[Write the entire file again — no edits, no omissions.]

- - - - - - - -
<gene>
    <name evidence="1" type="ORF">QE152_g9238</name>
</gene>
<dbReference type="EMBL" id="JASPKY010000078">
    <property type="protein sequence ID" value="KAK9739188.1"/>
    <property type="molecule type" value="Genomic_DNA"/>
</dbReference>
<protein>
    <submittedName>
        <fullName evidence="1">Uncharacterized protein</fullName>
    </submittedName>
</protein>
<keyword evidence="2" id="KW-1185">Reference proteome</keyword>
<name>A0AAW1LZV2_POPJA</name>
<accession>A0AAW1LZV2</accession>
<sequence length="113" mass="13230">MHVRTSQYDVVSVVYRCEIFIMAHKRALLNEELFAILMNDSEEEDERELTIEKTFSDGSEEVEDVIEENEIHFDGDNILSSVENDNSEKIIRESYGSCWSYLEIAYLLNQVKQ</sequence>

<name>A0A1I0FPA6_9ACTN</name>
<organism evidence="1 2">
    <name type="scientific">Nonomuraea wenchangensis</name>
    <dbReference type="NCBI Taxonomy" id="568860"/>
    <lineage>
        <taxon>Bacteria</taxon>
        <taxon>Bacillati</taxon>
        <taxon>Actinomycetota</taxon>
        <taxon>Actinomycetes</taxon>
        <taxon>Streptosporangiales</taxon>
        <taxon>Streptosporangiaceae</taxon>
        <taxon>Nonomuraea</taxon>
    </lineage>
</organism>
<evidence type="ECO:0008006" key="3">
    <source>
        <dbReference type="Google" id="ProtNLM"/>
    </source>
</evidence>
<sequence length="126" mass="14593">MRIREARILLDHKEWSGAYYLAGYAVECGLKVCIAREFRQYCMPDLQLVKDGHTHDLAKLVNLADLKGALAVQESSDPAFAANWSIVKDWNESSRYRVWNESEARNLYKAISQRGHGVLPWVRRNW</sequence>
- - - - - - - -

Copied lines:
<gene>
    <name evidence="1" type="ORF">QE152_g9238</name>
</gene>
<dbReference type="EMBL" id="JASPKY010000078">
    <property type="protein sequence ID" value="KAK9739188.1"/>
    <property type="molecule type" value="Genomic_DNA"/>
</dbReference>
<protein>
    <submittedName>
        <fullName evidence="1">Uncharacterized protein</fullName>
    </submittedName>
</protein>
<keyword evidence="2" id="KW-1185">Reference proteome</keyword>
<name>A0AAW1LZV2_POPJA</name>
<accession>A0AAW1LZV2</accession>
<sequence length="113" mass="13230">MHVRTSQYDVVSVVYRCEIFIMAHKRALLNEELFAILMNDSEEEDERELTIEKTFSDGSEEVEDVIEENEIHFDGDNILSSVENDNSEKIIRESYGSCWSYLEIAYLLNQVKQ</sequence>

<name>A0A1I0FPA6_9ACTN</name>
<organism evidence="1 2">
    <name type="scientific">Nonomuraea wenchangensis</name>
    <dbReference type="NCBI Taxonomy" id="568860"/>
    <lineage>
        <taxon>Bacteria</taxon>
        <taxon>Bacillati</taxon>
        <taxon>Actinomycetota</taxon>
        <taxon>Actinomycetes</taxon>
        <taxon>Streptosporangiales</taxon>
        <taxon>Streptosporangiaceae</taxon>
        <taxon>Nonomuraea</taxon>
    </lineage>
</organism>
<evidence type="ECO:0008006" key="3">
    <source>
        <dbReference type="Google" id="ProtNLM"/>
    </source>
</evidence>
<sequence length="126" mass="14593">MRIREARILLDHKEWSGAYYLAGYAVECGLKVCIAREFRQYCMPDLQLVKDGHTHDLAKLVNLADLKGALAVQESSDPAFAANWSIVKDWNESSRYRVWNESEARNLYKAISQRGHGVLPWVRRNW</sequence>